Congressman Lee Terry has represented Nebraska’s 2nd congressional district since 1998. His challenger in the primary election, Dan Frei, said Terry hasn’t focused enough on controlling spending in Washington.
When Congressman Lee Terry was first elected to represent Nebraska’s 2nd District, he told voters he would limit his time in office to three terms. If Omaha metro voters decide to send him back to Washington, it will be for his ninth term. But first, he has to defeat yet another challenger in the primaries.
“Frankly, it’s been frustrating to me. And all of them have just said I’m not loud enough, I’m not harsh enough. But I am who I am. I’m about finding solutions. I’m about talking in policy terms, not partisan terms,” Terry said.
On his record of working with Democrats on the other side of the aisle, Terry said that shouldn’t be held against him. For example, he explained his work in 2007 to pass a bill to help low-power FM radio stations is an example of both parties working together to achieve a common good.
“That was with a Democrat from Pittsburgh, Mike Doyle. He and I are friends. I don’t know if I’m allowed to say I’m friends with a Democrat, but we are friends and we wrote that together,” Terry said.
In 2013, Terry also worked with Democrat Eliot Engel from New York to pass legislation to reauthorize the National Poison Control Network.
Like most Republicans however, Terry doesn’t see eye-to-eye with Democrats on many issues.
In April, President Obama criticized the Republican-controlled House for refusing to take up the immigration reform bill passed by the Democrat-controlled Senate.
Terry said the House will consider some level of immigration reform issues this year.
“We want to make sure there is a legal process to come into our country, but we have to make sure we have border-security and e-verify, and visa reform as well. So there will be a lot of work to be done this year,” Terry said.
Like most House Republicans, Terry voted multiple times to repeal or defund parts or all of the Affordable Care Act, also called Obamacare.
He voted to suspend or delay the individual mandate of the law, and said the president’s definition of a 30-hour work week being full-time will hurt businesses and workers alike.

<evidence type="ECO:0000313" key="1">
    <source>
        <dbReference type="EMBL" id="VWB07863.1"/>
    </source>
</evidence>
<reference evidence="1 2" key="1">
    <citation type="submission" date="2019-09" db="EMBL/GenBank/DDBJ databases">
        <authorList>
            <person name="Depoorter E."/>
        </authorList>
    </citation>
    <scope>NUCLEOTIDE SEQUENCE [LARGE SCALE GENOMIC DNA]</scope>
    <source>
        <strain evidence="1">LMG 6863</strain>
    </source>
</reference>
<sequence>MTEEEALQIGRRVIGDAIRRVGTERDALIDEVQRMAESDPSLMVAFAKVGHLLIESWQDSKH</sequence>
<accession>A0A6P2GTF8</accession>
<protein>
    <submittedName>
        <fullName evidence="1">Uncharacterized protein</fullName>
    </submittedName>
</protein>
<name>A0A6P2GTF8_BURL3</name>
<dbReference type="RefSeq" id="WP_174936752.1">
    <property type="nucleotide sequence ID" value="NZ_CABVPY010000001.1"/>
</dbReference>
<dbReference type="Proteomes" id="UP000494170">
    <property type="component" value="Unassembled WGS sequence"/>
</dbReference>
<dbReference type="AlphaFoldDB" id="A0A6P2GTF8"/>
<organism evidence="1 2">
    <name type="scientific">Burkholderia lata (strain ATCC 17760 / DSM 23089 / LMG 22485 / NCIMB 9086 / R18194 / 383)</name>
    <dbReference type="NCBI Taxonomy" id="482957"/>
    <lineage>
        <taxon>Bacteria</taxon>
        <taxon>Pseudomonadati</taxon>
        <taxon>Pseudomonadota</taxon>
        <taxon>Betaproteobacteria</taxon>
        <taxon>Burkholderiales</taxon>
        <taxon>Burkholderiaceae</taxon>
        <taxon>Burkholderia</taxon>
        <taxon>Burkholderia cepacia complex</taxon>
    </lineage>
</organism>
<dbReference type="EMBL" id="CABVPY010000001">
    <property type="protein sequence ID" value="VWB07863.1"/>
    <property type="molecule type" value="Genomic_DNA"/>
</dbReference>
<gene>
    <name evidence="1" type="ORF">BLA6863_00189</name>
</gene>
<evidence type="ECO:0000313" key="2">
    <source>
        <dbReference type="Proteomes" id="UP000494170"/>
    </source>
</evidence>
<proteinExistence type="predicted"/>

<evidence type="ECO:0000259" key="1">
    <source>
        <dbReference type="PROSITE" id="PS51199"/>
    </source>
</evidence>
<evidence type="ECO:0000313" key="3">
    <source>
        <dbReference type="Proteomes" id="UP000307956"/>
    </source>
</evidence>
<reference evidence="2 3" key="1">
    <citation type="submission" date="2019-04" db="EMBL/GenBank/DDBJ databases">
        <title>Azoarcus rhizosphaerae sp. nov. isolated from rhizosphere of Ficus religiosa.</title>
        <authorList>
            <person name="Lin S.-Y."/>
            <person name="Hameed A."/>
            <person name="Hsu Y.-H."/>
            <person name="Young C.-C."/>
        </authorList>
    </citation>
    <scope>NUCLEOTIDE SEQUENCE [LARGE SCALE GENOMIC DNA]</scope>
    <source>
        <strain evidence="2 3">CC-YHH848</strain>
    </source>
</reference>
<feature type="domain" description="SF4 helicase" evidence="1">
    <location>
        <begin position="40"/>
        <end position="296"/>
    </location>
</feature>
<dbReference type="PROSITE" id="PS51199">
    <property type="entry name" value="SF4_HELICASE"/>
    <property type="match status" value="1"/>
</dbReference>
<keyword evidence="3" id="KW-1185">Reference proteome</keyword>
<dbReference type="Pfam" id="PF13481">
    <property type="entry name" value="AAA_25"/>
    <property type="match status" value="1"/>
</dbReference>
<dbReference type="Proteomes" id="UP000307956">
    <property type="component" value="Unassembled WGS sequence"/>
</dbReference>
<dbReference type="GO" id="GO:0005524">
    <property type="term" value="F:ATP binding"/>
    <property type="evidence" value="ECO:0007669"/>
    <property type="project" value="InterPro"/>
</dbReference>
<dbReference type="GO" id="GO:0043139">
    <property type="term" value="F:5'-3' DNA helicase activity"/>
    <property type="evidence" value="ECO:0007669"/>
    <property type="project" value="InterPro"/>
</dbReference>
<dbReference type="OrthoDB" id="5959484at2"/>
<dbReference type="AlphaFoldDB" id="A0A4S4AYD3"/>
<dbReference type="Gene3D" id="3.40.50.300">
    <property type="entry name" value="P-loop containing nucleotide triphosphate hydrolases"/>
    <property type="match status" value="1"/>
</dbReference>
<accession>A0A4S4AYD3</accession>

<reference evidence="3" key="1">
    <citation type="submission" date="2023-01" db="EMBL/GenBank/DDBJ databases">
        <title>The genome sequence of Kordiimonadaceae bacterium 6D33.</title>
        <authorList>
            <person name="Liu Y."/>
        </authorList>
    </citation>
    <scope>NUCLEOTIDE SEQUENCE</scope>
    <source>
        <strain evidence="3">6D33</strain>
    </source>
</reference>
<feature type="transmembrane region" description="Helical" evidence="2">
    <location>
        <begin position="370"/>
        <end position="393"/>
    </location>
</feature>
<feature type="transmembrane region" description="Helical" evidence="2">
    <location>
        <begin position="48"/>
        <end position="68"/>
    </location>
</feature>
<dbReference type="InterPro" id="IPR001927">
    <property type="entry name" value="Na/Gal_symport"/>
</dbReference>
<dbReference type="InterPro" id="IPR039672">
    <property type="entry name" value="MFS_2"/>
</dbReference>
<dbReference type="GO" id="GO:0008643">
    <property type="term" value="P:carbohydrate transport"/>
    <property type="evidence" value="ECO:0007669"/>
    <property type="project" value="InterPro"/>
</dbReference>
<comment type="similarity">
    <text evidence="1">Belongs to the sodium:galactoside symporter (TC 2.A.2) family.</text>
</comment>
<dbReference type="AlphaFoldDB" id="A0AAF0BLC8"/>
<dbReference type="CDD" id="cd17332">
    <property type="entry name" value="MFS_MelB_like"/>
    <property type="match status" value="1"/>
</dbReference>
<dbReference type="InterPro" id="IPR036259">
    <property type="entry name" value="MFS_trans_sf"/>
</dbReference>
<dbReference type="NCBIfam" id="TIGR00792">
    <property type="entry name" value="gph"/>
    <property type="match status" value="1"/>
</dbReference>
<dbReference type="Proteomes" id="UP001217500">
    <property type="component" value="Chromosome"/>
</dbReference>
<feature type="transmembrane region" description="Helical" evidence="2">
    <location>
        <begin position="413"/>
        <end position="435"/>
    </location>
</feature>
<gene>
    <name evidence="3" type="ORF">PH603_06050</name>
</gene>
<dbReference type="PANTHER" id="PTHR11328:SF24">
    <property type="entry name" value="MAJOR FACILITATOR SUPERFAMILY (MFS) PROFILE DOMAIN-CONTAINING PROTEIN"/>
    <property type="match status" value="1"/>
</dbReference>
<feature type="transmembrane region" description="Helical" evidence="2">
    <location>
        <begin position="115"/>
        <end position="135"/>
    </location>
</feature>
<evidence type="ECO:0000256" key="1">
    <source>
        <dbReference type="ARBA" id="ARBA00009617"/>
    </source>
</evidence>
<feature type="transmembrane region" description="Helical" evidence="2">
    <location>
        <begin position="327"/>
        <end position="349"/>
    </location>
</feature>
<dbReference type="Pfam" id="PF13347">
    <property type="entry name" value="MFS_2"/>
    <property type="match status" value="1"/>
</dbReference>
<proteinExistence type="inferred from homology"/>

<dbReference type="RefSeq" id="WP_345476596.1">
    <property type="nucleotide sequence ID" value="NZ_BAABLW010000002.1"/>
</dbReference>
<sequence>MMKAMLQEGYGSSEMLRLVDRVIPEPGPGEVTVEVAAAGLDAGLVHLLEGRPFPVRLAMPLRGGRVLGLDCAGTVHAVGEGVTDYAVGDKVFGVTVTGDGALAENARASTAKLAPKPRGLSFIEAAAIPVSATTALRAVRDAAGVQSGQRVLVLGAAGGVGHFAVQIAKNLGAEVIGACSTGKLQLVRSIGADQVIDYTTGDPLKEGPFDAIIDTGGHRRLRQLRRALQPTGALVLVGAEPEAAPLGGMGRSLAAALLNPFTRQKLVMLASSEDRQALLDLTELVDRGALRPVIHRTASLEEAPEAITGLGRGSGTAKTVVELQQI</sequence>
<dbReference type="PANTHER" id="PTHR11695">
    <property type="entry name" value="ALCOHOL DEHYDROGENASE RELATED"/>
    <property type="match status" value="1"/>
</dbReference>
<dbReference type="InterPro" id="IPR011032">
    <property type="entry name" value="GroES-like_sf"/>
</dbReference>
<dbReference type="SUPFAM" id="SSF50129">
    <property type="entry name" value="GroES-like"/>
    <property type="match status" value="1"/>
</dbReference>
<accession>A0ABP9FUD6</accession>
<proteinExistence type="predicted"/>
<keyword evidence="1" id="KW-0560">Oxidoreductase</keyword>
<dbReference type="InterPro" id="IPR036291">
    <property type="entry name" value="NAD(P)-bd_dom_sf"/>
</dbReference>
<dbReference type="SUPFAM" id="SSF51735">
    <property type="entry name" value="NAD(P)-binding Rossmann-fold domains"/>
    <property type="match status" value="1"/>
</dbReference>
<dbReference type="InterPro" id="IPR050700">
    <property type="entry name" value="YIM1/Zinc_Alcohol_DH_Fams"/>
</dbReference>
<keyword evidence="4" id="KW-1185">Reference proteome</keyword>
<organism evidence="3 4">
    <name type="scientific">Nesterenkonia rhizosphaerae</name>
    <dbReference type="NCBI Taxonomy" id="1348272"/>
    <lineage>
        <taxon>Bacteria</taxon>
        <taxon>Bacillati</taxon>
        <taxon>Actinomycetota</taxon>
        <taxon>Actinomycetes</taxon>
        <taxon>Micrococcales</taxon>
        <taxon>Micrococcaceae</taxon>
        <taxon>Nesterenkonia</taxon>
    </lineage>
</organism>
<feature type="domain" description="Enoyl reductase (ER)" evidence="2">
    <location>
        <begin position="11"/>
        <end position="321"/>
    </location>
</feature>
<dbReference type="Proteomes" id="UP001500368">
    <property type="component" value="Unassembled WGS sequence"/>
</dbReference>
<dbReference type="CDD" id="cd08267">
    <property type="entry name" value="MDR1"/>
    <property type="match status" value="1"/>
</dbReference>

But it’s Terry’s support for legislation like the bank bailouts and raising the debt ceiling that is drawing the ire of Dan Frei, the man running to unseat the eight-term congressman.
Frei said Terry can’t call himself a fiscal conservative with votes like those.
“You certainly lose your credibility as a fiscal conservative when you go to Washington and propose a balanced budget amendment, you don’t get it passed, and then you vote time and again for debt ceiling increases,” Frei said. “Those two don’t reconcile.”
Frei moved to Omaha 20 years ago, and is the vice president of an information technology company. He said his business background provides him with the practical knowledge needed to rein in spending in Washington.
In years past, Frei said he has worked to help get Lee Terry elected. Now, Frei thinks Terry has to be held accountable for the role he played in adding to the nation’s $17 trillion of debt.
“It becomes his fault when the champion that he says he’s going to be gets to Washington and then votes for big government legislation. He was going to be the champion of reducing the size of government, reducing spending, reducing the debt, reducing taxes. You cannot run as a fiscal conservative, and then go to Washington and vote for the big government legislation,” Frei said.
Like Terry, Frei said Obamacare should be repealed. He said health care should be run at the state level, and competition brought back into the marketplace. Frei said people need to be “health insurance consumers,” similar to automotive or property insurance consumers.
“They all have a vested interest. They’re taking a look at the coverage that they’ve got and the money that they’re paying for that coverage, and their identifying what is it that I need. There’s a lot of opportunity to get the constituents engaged at that level,” Frei said.
When it comes to immigration, Frei acknowledged he may differ from many Republicans. He said he’s made several missions trips to Mexico, most recently with a group of around 80 youth.
“And I can tell you, the first day we got to Juarez, the headline in Juarez was ‘17 dead found in the street.’ If that were the hand that were dealt to me, you could not keep me from crossing this border,” Frei said.
Frei said securing the borders and enforcing the laws on the books should be the first priorities in immigration reform, but added illegal immigrants who are here to provide for their families need to be given the chance to come out of the shadows and be counted.
Congressman Terry said in addition to figuring out who can legally work in the U.S., he’s trying to make sure there are enough jobs to go around. From his position on the House Committee on Energy and Commerce, Terry said he’s working to get projects like the Keystone XL pipeline going, and bringing good jobs to Nebraska.
“When you look at the policies that I’m pushing, particularly in the energy and telecommunications world, they’re job creators. Frankly, we’ve spent too much time in partisan bickering instead of trying to figure out where we can actually work together,” Terry said.
On Tuesday, Republican voters in the 2nd district will decide whether Congressman Terry will advance to the general election, or if they’ll opt for a newcomer in Dan Frei.